Thrive Project Zimbabwe is a Toronto-based non-profit initiative committed to reducing infant and maternal mortality in Zimbabwe. This landlocked country in southern Africa is experiencing a multifaceted crisis, including hyperinflation, more than 90% unemployment and a failing health infrastructure.
In addition, food insecurity results in most infants being born prematurely. Compounding the problem was the loss of all the country’s infant incubators in a fire at a Harare hospital.
Two of the founders of Thrive Project Zimbabwe, Kerry Grier and Munesu Munyaka, arranged for the Sunnybrook Health Sciences Centre to donate 32 surplus incubators valued at more than $300,000. They worked with local volunteers such as the Toronto firefighters, who built crates and packed the incubators, but could not source enough funds to ship the containers to Zimbabwe. The Canadian Ambassador to Zimbabwe contacted John Lark and together with Mrs. Ché Weist, both members of the Ottawa Rotary club, they obtained sufficient funding to ship three containers to Zimbabwe.
Weist is vice president of the Ottawa club and chair of its International Service Committee. Former club president Lark is now head of the Ottawa Rotary Children’s Foundation.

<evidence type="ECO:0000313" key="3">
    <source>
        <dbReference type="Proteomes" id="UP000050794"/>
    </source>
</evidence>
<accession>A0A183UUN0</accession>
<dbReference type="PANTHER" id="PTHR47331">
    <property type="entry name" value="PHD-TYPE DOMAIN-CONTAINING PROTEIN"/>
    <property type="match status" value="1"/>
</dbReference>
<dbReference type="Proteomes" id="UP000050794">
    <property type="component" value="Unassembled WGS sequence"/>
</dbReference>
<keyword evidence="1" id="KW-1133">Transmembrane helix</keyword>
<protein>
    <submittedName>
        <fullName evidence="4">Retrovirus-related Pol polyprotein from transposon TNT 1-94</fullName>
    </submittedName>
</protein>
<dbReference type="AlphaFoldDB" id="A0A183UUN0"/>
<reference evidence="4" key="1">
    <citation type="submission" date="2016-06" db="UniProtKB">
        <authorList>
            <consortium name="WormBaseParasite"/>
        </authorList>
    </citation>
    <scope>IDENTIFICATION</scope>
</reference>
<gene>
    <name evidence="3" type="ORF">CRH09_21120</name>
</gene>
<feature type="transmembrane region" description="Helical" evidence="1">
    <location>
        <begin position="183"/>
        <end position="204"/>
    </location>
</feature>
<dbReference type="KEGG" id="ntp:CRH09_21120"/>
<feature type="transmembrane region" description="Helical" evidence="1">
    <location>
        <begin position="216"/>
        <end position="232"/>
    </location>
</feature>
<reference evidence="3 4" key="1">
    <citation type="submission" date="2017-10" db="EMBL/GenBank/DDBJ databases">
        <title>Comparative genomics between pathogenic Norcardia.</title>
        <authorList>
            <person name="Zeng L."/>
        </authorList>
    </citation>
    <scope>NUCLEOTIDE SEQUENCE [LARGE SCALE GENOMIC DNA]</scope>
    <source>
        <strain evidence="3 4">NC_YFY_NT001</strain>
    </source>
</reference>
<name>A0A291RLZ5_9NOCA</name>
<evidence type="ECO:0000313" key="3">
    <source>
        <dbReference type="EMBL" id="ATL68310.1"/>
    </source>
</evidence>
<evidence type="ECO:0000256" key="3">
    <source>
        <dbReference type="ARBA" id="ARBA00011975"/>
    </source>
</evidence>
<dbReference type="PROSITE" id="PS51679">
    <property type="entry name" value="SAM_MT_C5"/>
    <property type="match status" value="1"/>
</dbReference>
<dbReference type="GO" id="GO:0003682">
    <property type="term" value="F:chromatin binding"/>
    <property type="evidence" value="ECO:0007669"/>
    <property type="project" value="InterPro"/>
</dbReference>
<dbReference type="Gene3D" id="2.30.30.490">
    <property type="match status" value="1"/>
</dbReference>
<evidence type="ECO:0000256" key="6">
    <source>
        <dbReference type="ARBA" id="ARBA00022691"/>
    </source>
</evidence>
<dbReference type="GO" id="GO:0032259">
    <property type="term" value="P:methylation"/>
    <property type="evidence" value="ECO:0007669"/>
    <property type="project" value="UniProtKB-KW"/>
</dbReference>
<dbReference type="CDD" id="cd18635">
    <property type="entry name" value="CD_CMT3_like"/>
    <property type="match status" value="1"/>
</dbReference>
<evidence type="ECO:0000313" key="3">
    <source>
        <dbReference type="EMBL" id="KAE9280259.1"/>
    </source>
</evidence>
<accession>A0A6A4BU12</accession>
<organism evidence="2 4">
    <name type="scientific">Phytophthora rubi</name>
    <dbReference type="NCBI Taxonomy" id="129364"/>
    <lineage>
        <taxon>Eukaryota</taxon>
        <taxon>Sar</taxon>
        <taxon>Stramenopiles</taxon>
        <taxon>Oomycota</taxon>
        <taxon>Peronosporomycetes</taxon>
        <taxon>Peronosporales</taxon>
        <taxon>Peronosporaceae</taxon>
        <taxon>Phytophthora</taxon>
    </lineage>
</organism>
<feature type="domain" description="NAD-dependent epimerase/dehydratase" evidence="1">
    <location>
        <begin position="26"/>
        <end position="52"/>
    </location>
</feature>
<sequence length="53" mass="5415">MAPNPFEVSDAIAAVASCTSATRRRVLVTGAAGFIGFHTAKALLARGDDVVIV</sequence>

Rotarians working together
Weist met with Rotary clubs from Kingston to Montreal to engage them as partners. Several clubs experienced with international projects provided helpful information and guidance. Lark and Weist also contacted the Harare Dawn Rotary Club to ensure the smooth arrival and installation of the incubators. MSC International, in Montreal, agreed to move the incubators by rail from Toronto and then to Harare by ship. A generous grant from the Ottawa Rotary Children’s Foundation was critical to the completion of this project.
A national solution
Meanwhile, Thrive Project Zimbabwe worked with local health officials in Zimbabwe to identify the incubator shortage in the country’s major hospitals. A committee of physicians allocated nine new incubators to Mbuya Nehanda Maternity Hospital as well as eight each to the Sally Mugabe Central Hospital, and the Mpilo Central Hospital. Gweru Provincial Hospital received four of the 32 incubators, and the Karanda Mission Hospital were given three.
Medical gowns, reusable diapers, masks and gloves, all of which are almost unavailable in Zimbabwe, were also sent.
A final container of medical testing equipment and medical supplies are still awaiting shipment since reduced international shipping has made transporting it difficult.
The Rotary Club of Ottawa thanks both Ché and John for their commitment to helping others in need. This is what Rotary is truly all about.
Watch the videos made by physicians in Zimbabwe thanking the Rotary clubs.
Zimbabwe incubators in the hospital
Zimbabwe incubators – movie